Making an offer of appointment and feeding back to candidates
Understand the offer and appointment process in accordance with the recruitment and selection code of practice.
Making an offer and appointment
1) HR validate the terms of the offer
All prospective employees must be eligible to work in the UK, and must have satisfactory references. Other checks may also be required.
When defining the starting salary, HR will use the information from the recruiting manager together with the guidance on starting salaries.
The terms of the offer will be emailed to the recruiting manager, who can then contact the preferred candidate to make the offer.
2) Recruiting manager makes the job offer
The recruiting manager may only make an offer within the terms agreed with HR. If the preferred candidate does not accept the basis of the offer, the recruiting manager must seek further advice from HR. The recruiting manager must not deviate from the terms of the offer that has been agreed with HR.
Once the terms of the offer, including the starting date are agreed with the preferred candidate, the recruiting manager should inform HR.
3) HR notify all other candidates of outcome
HR will issue the contract and initiate the pre-employment processes and notify all other candidates of the outcome.
The nominated member of the Interview Panel should be prepared to offer feedback to shortlisted candidates.
4) Induction planning
The recruiting manager can start planning the induction process for their new member of staff.
Giving feedback to candidates
Increasingly people are encouraged to ask for feedback if they were not successful following interviews or even if they were not shortlisted.
Candidates are instructed to request feedback via the HR department. A member of the selection panel (normally the supervisor or line manager for the post) should be designated to give feedback if requested.
It is in the University’s interest to offer feedback to all internal candidates.
Ensure you have copies of scores and notes from the shortlist/interview panel (available from the appropriate HR Manager or HR Advisor).
Tips for feedback
Giving good feedback is a skilled task, therefore prepare well. If you have not done this before you may wish to practice with a colleague to test the impact of your words and tone.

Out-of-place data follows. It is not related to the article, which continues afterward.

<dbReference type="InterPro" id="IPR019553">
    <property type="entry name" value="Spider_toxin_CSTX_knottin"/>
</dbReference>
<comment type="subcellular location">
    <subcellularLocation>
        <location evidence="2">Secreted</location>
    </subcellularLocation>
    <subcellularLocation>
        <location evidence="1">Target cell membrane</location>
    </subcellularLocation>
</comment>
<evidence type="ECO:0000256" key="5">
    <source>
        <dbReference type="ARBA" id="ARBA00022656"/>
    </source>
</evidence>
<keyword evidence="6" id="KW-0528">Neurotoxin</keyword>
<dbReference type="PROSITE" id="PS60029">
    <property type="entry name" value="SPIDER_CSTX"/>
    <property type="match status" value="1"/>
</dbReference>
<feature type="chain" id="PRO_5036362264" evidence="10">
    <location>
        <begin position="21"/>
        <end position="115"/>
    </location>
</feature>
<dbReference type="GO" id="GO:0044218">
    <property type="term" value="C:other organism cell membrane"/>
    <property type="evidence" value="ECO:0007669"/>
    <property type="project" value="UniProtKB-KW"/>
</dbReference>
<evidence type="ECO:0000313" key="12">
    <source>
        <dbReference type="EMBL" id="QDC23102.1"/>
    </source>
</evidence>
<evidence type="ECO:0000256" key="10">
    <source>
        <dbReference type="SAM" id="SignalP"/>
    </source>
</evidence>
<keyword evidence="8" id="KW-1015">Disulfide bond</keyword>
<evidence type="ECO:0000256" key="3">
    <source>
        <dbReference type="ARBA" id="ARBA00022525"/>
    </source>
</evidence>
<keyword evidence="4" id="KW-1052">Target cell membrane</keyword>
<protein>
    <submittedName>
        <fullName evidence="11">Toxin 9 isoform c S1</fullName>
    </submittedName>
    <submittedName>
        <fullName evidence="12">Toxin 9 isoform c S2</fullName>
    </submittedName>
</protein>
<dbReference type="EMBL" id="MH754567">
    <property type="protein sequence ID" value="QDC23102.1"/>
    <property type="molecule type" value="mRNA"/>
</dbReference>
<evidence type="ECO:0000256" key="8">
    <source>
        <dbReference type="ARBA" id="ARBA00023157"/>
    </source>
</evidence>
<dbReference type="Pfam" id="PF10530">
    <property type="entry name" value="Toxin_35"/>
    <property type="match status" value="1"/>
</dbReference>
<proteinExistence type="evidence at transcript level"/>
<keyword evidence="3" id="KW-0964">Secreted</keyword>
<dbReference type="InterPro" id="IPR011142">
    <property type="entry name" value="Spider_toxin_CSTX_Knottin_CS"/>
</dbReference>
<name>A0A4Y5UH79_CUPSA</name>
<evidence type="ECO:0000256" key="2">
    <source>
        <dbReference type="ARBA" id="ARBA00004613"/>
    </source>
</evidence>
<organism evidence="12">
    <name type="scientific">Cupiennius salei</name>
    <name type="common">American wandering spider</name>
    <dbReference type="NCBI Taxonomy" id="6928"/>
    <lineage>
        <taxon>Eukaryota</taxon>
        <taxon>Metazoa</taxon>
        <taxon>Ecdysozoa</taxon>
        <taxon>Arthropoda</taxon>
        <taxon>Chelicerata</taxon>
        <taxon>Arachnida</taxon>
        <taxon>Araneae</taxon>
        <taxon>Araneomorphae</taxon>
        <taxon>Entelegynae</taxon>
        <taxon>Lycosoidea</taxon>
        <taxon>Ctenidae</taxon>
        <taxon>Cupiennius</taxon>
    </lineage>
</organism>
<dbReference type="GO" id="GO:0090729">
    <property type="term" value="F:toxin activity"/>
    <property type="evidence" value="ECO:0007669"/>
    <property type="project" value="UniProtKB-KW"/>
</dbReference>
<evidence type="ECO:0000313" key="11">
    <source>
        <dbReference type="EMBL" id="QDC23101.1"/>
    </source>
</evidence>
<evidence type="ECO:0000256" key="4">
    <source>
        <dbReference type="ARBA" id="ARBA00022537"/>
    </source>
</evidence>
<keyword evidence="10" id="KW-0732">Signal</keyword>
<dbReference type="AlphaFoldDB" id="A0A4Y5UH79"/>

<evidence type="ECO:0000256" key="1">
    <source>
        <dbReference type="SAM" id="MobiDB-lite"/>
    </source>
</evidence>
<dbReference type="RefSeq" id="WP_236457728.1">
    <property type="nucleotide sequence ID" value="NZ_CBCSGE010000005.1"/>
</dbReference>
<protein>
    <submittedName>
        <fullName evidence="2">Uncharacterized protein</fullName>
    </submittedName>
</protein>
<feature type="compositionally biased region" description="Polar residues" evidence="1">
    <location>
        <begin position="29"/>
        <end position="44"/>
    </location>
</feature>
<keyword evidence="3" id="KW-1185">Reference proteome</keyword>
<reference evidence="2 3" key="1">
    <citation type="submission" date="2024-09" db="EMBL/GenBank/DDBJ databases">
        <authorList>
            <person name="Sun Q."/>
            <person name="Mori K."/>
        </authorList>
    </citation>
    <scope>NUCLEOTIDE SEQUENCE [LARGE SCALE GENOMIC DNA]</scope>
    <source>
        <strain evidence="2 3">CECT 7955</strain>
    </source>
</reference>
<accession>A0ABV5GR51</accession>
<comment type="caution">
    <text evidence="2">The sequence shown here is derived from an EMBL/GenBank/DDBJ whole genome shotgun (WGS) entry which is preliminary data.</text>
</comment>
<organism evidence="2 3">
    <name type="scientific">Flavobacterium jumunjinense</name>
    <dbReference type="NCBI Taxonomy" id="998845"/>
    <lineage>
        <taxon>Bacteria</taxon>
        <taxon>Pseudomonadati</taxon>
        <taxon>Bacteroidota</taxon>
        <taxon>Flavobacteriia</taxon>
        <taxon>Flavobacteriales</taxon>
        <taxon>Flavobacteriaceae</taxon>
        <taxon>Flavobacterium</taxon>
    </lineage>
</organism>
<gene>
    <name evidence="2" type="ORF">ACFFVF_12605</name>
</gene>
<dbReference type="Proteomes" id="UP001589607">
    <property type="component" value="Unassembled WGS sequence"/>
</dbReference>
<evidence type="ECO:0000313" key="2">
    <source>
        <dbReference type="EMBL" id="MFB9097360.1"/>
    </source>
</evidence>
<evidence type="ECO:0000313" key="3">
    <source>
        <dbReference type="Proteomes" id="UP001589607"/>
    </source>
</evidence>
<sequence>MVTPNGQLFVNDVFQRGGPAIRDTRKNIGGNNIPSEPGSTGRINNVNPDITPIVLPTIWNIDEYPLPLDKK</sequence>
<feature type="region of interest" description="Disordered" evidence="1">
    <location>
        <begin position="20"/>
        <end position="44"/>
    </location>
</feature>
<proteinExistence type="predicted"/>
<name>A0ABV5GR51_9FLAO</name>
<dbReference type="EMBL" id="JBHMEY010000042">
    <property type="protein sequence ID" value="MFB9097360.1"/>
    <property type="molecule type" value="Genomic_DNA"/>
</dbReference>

It is not wise to give feedback purely from memory.
Decide beforehand what you will say to the candidate.
Keep the feedback relevant to the criteria, the job description and the person specification.
Keep your feedback accurate. Don’t make any statement that cannot be supported by evidence from the application form, the tests or the interview.
Do not disclose specific details of other candidates.
Do not disclose specific details of references.
Remember that it may have taken a lot of courage for the candidate to ask for feedback.
Try to make your feedback supportive. Highlighting strengths and help the candidate to identify their weaknesses and ways to remedy them.
It can be useful to open by asking the candidate what they saw as their strengths and weaknesses. This can show where a candidate has a misconception about their suitability for a post.
Try to be honest. If the candidate has a major weakness, it is better that they know about it. This is especially true of internal candidates.
Don’t overload candidates with too much feedback, for example keep to the 2 or 3 most important points.
Consider what medium is best to give the feedback: Email has the advantage that you can ensure you phrase your response carefully. It also means the candidate can read it carefully and reflect on it. However it does provide a permanent written record, you do therefore have to be very careful about what you write. Telephone feedback is unlikely to provide a permanent record (although candidates can make notes) but you can be encouraged by the candidate to say more than you had intended.